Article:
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First satellite made in Alberta by students set to blast off this summer

Students in campus’ science and engineering labs are testing the University of Alberta’s first satellite to ensure its survival in space. In the summer, the foot-long satellite will leave Alberta for Earth’s orbit at an altitude of 400 km.

The Experimental Albertan #1 (ExAlta-1) is a project within AlbertaSat, the U of A’s CubeSat design group. Formed in 2010 as a competitor in the Canadian Satellite Design Challenge, the group started out as a “handful” of students. Membership has since grown to 50 students and are working on design, technology, funding, building, testing and finally executing ExAlta-1’s mission.

Made of three 10-cm cube units, ExAlta-1 is a small CubeSat, which measure space weather in the Earth’s thermosphere. The nanosatellite will record electron temperature and density of plasma, planetary magnetic fields and levels of radiation in Earth’s thermosphere. Measuring these are a Langmuir probe, a magnetometer and a radiation dosimeter, respectively.

As part of a larger mission, the QB50 mission, ExAlta-1 will enter space with 49 other CubeSats, made by teams around the world. Coordinated by the von Karmen Institute of Fluid Dynamics in Belgium, the mission will use CubeSats as a network for multi-point measurements. Individually, CubeSats can’t gather a large dataset, but multiple CubeSats with the same instrumentation can spread out to allow for broader data collection, Nokes said.

“Because of the advances of miniaturization, there’s a lot of things that you can pack into something the size of a loaf of bread,” he said.

Those working on ExAlta-1 will also have the opportunity of watching the launch in-person, which will likely be in the United States in July, Nokes said. An event for livestreaming the launch for students of the U of A is currently being planned as well.

After launch in the summer, ExAlta-1 and its companions on the QB50 mission will arrive at the International Space Station and await deployment. They’ll likely be released into space by the astronauts on the space station a few months later, Nokes said.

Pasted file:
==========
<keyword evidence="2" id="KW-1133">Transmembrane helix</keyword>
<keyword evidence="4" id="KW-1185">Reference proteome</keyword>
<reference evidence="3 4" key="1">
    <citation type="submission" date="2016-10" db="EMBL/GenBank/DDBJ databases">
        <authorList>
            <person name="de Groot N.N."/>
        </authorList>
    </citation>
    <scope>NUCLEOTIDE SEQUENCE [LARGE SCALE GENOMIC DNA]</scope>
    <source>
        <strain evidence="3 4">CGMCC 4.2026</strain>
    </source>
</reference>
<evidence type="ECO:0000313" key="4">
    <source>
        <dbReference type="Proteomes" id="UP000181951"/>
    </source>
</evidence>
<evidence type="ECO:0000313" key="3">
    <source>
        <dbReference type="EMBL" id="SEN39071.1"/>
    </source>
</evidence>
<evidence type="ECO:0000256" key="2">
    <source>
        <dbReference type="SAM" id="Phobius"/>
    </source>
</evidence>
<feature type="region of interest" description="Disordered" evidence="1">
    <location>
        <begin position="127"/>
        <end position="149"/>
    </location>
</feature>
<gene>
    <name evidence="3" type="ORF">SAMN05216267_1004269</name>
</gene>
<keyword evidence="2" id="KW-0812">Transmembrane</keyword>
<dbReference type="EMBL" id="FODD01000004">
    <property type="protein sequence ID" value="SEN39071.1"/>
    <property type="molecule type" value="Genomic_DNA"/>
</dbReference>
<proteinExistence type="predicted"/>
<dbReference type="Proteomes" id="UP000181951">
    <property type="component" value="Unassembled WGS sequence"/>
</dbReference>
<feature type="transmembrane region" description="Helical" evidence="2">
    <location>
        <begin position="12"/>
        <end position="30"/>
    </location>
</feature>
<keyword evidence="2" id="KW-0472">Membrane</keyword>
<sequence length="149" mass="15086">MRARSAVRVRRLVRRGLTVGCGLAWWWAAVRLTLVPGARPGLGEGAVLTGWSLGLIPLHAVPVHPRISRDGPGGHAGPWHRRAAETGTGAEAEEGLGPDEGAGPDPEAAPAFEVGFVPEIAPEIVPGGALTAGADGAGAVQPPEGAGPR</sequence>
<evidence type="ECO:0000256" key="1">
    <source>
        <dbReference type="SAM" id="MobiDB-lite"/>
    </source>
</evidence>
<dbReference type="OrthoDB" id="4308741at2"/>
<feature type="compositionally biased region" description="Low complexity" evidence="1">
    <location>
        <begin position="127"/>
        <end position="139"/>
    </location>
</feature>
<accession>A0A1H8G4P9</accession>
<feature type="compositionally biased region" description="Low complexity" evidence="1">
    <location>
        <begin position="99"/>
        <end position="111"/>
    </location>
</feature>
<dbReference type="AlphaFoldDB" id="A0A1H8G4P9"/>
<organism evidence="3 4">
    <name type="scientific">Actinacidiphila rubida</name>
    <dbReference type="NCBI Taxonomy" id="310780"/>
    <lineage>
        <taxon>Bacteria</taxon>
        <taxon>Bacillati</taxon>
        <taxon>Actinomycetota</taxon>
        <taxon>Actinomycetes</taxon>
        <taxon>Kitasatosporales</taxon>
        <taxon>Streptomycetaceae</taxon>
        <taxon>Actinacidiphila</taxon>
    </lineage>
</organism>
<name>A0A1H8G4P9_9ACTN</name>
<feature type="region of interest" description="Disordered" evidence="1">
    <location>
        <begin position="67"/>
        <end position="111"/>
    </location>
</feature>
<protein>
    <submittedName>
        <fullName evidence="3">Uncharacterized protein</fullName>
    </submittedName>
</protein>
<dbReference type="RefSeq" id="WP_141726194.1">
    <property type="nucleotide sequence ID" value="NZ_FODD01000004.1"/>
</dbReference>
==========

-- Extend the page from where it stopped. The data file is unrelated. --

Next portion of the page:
“The astronauts will put them on a table that goes outside the International Space Station and then they just get plopped out one-by-one,” he said. “Kind of like a PEZ dispenser.”

After functioning for about a year and a half, ExAlta-1 will re-enter Earth’s atmosphere and burn up, while gathering data in the process.

The U of A has been building its aerospace presence since 2004, when it approved the Institute for Space Science, Exploration and Technology (ISSET), Ian Mann, Professor in the Department of Physics and lead academic advisor of AlbertaSat, said.

ISSET bridges scientists and engineers to investigate space and develop technologies that can endure its harsh environment. It’s mainly a research institute, but it also supports student initiatives such as AlbertaSat and the ExAlta-1 project. Those experiential, interdisciplinary opportunities are important in developing students looking to enter the growing Canadian aerospace industry, Mann said.

“Before the AlbertaSat project, if you asked one of the students on campus if it was possible to be involved in building a spacecraft and sending it to space, most would have just kind of laughed at you,” Mann said. “They’d have said … it’s a NASA thing, in a northern city like Edmonton there’s no chance of being involved in a space program. That’s absolutely not true.”

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